Northern Lights Lacrosse Festival kicked off in memory of Archer Amorosi

Updated: August 24, 2019 10:26 PM

More than 150 young athletes took the field in Shorewood for the first ever Northern Lights Lacrosse Festival Saturday.

The event is in memory of 16-year-old Archer Amorosi, who was shot and killed in a confrontation with Carver County deputies during what appeared to be a mental health crisis about a year ago.


Archer played lacrosse in Minnetonka. His family said hosting a full-day sporting event like this seemed like a fitting way to shed light on an important topic.

"Kids are working so hard and they don't always know how to deal with it, so they stuff it in," said Archer's sister Avery.

The Amorosi family told 5 EYEWITNESS News, behind Archer's bright smile, the popular athlete dealt with serious anxiety. They know other kids may be suffering too so their hope is to open up the conversation surrounding mental health. Specifically, they want to help break some of the stigma with teen athletes.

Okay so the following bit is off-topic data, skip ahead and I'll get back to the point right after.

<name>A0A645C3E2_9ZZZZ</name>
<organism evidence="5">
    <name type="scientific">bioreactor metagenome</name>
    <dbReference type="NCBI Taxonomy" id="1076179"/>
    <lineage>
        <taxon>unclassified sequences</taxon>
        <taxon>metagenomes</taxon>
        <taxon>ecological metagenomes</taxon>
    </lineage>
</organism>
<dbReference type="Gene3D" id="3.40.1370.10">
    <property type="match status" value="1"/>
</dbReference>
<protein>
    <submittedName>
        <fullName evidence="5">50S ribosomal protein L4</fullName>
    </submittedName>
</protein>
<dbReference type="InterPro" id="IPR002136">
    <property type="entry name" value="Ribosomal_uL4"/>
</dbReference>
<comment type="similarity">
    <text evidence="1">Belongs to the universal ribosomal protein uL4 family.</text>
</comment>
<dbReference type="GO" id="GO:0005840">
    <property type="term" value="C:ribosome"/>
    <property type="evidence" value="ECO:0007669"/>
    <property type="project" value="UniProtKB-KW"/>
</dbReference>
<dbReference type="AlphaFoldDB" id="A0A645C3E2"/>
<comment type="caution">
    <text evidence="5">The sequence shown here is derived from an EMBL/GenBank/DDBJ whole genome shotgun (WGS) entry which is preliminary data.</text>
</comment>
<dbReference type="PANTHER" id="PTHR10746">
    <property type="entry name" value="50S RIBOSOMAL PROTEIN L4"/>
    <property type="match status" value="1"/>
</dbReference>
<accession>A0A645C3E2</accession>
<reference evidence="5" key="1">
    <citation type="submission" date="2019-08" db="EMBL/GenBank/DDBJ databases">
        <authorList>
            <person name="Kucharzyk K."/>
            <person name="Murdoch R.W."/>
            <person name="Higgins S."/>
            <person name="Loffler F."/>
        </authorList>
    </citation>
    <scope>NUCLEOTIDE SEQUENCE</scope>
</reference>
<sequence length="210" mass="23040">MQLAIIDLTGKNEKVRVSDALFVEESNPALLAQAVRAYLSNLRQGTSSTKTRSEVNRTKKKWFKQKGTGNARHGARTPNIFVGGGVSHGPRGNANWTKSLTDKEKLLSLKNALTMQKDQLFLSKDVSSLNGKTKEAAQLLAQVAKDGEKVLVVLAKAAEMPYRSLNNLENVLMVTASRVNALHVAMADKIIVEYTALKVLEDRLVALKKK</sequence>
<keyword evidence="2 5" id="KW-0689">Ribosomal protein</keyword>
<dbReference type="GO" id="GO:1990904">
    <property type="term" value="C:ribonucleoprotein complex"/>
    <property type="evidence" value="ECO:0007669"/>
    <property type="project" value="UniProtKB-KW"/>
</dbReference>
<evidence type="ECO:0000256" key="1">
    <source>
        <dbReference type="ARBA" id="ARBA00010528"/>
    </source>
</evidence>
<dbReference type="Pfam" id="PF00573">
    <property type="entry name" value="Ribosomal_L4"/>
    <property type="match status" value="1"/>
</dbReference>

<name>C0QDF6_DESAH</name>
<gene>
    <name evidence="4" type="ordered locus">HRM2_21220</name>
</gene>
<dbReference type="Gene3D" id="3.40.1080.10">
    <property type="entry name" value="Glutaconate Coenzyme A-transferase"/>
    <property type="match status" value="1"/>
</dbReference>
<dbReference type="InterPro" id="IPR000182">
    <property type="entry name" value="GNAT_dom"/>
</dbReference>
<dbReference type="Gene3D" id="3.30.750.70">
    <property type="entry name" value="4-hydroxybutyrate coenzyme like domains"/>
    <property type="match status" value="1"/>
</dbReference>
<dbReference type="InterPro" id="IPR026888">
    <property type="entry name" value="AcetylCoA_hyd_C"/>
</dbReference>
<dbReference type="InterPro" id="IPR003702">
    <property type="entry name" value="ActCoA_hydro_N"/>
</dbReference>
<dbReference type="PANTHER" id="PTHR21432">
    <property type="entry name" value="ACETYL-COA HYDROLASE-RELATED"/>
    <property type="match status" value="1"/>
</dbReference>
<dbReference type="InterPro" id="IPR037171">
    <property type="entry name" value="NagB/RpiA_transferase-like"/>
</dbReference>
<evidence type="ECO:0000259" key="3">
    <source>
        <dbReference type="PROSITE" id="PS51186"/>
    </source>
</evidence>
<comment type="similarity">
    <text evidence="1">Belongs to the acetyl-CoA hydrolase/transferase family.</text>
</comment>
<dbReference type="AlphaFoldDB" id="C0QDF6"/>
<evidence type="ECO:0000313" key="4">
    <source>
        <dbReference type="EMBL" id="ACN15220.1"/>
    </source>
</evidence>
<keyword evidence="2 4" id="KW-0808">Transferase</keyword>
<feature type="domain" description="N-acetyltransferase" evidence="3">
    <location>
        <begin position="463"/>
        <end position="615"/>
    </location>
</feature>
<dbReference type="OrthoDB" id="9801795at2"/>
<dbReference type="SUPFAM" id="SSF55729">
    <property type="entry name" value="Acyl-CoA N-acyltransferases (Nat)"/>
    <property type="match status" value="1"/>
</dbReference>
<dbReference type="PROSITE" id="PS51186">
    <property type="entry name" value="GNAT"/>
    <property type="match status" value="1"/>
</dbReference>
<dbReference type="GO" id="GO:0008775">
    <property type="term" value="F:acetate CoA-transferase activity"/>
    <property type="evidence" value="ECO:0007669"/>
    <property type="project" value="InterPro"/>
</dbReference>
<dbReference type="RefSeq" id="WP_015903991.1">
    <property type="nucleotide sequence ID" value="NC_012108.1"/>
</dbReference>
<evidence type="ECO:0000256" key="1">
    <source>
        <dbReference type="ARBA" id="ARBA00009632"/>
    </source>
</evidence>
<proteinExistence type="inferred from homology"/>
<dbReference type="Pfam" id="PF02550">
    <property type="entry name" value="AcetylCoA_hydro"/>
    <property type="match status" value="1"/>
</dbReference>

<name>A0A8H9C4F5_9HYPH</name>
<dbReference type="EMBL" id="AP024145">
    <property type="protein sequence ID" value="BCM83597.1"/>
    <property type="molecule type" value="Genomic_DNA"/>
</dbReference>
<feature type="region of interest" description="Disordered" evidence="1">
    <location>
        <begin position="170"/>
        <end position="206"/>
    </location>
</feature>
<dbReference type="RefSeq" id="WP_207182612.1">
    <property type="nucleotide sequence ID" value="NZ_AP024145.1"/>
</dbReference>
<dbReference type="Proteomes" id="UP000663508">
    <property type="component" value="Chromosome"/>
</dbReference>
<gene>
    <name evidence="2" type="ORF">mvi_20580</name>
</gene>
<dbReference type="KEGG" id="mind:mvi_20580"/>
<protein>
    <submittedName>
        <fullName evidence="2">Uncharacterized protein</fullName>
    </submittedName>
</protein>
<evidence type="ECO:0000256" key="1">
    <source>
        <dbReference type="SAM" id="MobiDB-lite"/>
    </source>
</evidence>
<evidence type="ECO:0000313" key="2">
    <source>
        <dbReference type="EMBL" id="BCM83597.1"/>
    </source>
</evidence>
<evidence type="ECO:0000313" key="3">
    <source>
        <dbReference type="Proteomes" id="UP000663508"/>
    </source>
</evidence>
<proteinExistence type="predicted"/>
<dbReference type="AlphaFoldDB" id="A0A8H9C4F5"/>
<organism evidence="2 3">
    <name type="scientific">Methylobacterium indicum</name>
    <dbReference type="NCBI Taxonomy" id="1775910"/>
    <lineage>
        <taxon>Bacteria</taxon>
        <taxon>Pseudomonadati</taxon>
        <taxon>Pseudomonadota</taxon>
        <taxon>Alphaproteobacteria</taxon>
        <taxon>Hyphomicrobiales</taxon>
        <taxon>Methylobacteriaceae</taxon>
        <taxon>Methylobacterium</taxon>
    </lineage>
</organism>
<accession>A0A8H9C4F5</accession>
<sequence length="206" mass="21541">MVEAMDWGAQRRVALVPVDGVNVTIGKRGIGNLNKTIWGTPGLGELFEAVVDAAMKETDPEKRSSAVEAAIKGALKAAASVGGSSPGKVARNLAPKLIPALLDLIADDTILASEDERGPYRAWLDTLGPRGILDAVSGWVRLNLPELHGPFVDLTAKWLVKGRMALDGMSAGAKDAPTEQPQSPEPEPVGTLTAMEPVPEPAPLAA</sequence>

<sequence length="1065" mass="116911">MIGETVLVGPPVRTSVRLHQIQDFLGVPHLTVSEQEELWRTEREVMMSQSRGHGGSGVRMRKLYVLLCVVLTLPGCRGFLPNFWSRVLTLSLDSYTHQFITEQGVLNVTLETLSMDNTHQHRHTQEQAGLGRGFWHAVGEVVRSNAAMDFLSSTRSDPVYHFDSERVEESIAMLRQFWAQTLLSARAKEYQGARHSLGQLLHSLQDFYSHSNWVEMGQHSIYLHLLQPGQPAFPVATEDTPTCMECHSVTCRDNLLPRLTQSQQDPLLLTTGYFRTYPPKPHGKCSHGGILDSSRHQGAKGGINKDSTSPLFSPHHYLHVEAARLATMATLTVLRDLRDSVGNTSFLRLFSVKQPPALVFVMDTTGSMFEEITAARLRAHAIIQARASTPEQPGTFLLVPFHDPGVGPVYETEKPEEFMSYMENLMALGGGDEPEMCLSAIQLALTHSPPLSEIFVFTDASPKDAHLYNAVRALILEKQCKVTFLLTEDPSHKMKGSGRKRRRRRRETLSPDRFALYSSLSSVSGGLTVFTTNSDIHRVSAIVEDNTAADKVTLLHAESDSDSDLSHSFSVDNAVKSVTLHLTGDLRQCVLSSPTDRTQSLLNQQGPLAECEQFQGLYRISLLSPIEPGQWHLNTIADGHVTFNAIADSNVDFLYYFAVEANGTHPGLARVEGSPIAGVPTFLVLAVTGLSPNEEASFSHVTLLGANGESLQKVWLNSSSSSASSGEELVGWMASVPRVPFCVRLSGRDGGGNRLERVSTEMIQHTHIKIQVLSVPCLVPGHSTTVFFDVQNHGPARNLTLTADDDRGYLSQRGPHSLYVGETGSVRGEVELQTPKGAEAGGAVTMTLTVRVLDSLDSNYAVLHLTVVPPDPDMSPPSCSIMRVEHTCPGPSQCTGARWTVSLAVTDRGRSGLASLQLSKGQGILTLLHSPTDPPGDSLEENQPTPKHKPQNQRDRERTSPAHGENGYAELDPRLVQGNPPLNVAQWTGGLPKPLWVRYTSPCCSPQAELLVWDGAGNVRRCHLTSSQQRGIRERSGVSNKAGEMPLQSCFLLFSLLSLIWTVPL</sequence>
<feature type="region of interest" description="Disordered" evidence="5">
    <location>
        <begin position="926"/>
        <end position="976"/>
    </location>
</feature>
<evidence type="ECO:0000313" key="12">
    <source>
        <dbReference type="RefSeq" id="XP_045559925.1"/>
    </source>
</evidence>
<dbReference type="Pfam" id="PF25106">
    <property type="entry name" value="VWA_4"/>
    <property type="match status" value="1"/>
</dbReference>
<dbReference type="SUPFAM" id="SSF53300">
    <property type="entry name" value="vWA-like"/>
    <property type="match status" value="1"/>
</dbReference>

Archer Amorosi's father speaks out for change at city council meeting

"The reason we focus on athletes, I think a lot of times athletes put up a big facade and try to always be the leaders," said Archer's sister, Addison. "They don't allow other people to see how they're really feeling."

Addison and her father Don started a nonprofit in Archer's memory called Archer's Aim, which will support causes related to teen mental health.

One of the goals is to open the eyes of coaches and parents to recognize when something may not be right with a student-athlete. 

"It's important to learn to recognize those signs," said Archer's mother, Kara. "Because your kids aren't always going to come to you to talk about these things. They're not."

The Northern Lights Lacrosse Festival features 12 hours of fun and games in memory of Archer, who played as #12 on his lacrosse team. But in the midst of the lacrosse games, flag football and dunk tanks, coordinators tried to share important messages about mental health with young athletes.

Archer Amorosi OIS

"We learned not to be afraid to speak out your emotions, don't always try to bottle them up," said 11-year-old Daxton Hurt.

"I think many people should support this cause," added 12-year-old Matt Gibney.

The Amorosi family said the money raised through the event will go to programs and scholarships supported by Archer's Aim. They expect to raise about $30,000.

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Alex Jokich

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